July 08, 2021
When Philadelphia students return to the classroom at the end of August, they'll be issued the new fare card SEPTA has been developing to phase out the use of its Student Transpasses.
About 65,000 students who rely on SEPTA to get to and from school will be issued the new Student Fare Card on the first day of class, Aug. 31, the School District of Philadelphia and SEPTA announced Thursday. The contact-free, reusable chip card will be used for the 2021-22 school year.
With the new card, students will be able to tap to board SEPTA's buses, trolleys and subways as many as eight times per day between 5:30 a.m. and 8 p.m. The card only works on school days. Those who use regional rail lines to get to school can upgrade their student fare cards at designated SEPTA stations for about $10 per 5-day school week.
"We're excited to roll the student Fare Card District-wide after a successful pilot program earlier this year," said Reggie McNeil, chief operating officer at the School District of Philadelphia. "This transition will help reduce our carbon footprint by eliminating weekly laminated passes with the reusable plastic card. It will also provide safety measures to protect against lost or stolen Fare Cards."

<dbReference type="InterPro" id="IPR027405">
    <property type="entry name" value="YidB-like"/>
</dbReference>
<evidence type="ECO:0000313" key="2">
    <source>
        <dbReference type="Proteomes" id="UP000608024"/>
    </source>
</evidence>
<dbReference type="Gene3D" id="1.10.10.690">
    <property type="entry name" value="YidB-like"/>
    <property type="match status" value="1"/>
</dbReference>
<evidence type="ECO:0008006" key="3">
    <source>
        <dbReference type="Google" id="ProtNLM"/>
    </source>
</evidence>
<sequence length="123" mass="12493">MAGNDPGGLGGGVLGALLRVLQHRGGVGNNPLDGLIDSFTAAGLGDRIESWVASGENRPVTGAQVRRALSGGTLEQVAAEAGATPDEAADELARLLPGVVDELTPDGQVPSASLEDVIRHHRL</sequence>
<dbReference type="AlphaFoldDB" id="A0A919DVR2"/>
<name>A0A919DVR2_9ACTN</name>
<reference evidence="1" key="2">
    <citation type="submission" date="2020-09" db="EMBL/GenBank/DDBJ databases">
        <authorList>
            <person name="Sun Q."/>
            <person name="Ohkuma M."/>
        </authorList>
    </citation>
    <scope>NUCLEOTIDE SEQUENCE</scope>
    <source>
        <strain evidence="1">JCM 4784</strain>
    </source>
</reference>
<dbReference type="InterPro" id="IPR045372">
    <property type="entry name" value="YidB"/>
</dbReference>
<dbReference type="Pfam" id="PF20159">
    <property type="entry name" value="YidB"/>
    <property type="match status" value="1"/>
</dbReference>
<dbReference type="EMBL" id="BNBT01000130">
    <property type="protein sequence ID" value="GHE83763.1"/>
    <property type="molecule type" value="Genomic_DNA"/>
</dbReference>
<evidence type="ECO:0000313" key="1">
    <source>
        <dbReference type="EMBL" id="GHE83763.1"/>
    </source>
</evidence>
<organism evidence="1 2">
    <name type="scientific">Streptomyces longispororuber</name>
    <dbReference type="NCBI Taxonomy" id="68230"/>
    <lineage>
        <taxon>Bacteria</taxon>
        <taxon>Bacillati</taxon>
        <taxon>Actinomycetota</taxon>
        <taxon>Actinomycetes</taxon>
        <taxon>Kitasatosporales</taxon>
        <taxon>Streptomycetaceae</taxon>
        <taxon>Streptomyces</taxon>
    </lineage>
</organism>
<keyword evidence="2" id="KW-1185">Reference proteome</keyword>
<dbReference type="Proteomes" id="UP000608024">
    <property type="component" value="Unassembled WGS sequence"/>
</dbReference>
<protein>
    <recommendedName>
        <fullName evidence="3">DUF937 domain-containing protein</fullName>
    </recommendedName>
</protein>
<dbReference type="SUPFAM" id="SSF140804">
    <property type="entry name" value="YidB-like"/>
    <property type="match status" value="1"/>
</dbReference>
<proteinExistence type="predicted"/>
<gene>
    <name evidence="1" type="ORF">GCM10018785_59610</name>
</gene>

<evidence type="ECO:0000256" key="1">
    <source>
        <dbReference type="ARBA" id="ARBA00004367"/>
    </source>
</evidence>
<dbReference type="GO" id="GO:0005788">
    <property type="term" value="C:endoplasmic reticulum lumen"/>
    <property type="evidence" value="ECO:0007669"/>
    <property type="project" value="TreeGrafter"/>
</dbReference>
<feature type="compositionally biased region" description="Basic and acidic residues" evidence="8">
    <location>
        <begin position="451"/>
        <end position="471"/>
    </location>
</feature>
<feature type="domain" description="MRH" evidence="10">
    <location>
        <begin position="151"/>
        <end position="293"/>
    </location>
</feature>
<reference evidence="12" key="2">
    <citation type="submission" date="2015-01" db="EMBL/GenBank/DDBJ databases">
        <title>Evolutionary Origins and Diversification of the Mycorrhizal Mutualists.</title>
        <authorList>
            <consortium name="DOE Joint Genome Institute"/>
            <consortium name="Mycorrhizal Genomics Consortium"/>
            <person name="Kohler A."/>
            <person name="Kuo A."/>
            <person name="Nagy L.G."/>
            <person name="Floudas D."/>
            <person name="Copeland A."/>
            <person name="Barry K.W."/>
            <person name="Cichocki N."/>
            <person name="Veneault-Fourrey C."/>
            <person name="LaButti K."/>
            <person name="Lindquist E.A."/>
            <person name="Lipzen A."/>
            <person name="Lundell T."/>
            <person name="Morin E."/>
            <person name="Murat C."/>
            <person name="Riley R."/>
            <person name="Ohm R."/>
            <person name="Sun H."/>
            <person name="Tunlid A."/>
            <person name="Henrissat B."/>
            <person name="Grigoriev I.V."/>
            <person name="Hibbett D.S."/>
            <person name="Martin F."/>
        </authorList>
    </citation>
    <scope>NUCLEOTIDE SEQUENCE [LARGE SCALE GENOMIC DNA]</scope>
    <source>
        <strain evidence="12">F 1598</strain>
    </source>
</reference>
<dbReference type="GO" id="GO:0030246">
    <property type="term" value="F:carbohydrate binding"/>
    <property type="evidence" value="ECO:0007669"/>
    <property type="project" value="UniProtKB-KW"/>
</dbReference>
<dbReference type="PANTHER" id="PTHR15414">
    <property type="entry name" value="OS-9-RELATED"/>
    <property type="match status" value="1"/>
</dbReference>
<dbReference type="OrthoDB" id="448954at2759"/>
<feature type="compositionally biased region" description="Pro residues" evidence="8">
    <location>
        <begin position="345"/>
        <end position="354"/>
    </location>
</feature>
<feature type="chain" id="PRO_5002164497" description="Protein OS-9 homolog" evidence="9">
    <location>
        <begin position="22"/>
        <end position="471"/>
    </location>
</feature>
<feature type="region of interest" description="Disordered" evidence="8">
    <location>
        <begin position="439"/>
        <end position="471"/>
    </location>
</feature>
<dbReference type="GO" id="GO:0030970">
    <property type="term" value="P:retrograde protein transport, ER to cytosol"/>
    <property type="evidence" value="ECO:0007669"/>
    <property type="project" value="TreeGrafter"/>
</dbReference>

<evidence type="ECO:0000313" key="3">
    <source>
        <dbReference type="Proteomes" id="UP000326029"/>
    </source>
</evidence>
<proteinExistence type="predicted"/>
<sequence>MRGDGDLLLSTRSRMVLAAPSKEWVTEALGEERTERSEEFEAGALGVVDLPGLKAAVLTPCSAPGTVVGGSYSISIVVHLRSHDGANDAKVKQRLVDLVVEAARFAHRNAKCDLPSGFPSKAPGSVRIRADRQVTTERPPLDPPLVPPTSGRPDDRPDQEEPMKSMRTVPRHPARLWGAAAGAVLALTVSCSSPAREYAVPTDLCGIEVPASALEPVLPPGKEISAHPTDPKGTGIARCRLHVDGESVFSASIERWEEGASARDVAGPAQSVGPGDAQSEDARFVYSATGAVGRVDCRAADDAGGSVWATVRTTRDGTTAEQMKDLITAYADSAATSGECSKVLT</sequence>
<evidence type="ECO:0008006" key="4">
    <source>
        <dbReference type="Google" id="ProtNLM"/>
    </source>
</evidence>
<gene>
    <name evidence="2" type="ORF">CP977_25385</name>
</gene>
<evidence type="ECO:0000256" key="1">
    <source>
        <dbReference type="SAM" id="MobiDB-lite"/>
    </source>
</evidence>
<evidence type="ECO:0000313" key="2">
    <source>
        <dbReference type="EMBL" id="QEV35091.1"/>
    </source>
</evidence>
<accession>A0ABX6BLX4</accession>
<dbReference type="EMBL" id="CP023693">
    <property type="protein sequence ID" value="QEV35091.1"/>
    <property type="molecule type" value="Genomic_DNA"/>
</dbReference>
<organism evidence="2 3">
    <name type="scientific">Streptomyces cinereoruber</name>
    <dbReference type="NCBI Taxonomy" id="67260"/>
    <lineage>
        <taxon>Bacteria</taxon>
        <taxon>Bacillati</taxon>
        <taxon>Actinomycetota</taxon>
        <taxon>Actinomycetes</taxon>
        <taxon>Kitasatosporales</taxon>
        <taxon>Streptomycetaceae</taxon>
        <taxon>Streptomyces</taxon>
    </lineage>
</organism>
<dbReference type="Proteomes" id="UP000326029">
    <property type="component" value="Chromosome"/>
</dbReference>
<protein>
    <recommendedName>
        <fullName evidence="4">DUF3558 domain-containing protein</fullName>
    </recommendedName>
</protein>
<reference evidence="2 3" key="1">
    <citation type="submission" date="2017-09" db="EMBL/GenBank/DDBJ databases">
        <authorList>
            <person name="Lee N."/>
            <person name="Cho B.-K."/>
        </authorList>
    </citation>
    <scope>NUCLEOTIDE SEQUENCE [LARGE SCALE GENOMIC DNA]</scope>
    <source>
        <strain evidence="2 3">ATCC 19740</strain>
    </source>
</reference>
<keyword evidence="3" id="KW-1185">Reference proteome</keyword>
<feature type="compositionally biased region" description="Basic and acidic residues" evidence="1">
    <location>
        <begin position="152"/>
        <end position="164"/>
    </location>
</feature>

In advance of the coming school year, SEPTA officials said they have taken measures to beef up security along the Market-Frankford Line.
"We are looking forward to welcoming students back on SEPTA and providing them with a more convenient way to access the system," SEPTA general manager and CEO Leslie S. Richards said. "Our number one priority will always be the safety of our employees and riders, including students who take SEPTA to school."
The debut of the student fare card comes as SEPTA begins planning the next phases of its SEPTA Key platform, including the ability for passengers to use their smartphones to tap into stations. That feature is expected to be introduced later this year and in the early part of 2022.
The city and SEPTA also have teamed up on a free Safe Routes Philly program that provides transportation safety lesson for students who walk on bike to school. The program is part of the city's Vision Zero initiative, which aims to eliminate traffic fatalities and injuries by 2030.
"We are proud to support the school district and SEPTA in their transition to a new student fare card by teaching students safe streets skills and actively talking and engaging with families about traffic safety," said Mike Carroll, Philadelphia's deputy managing director for transportation.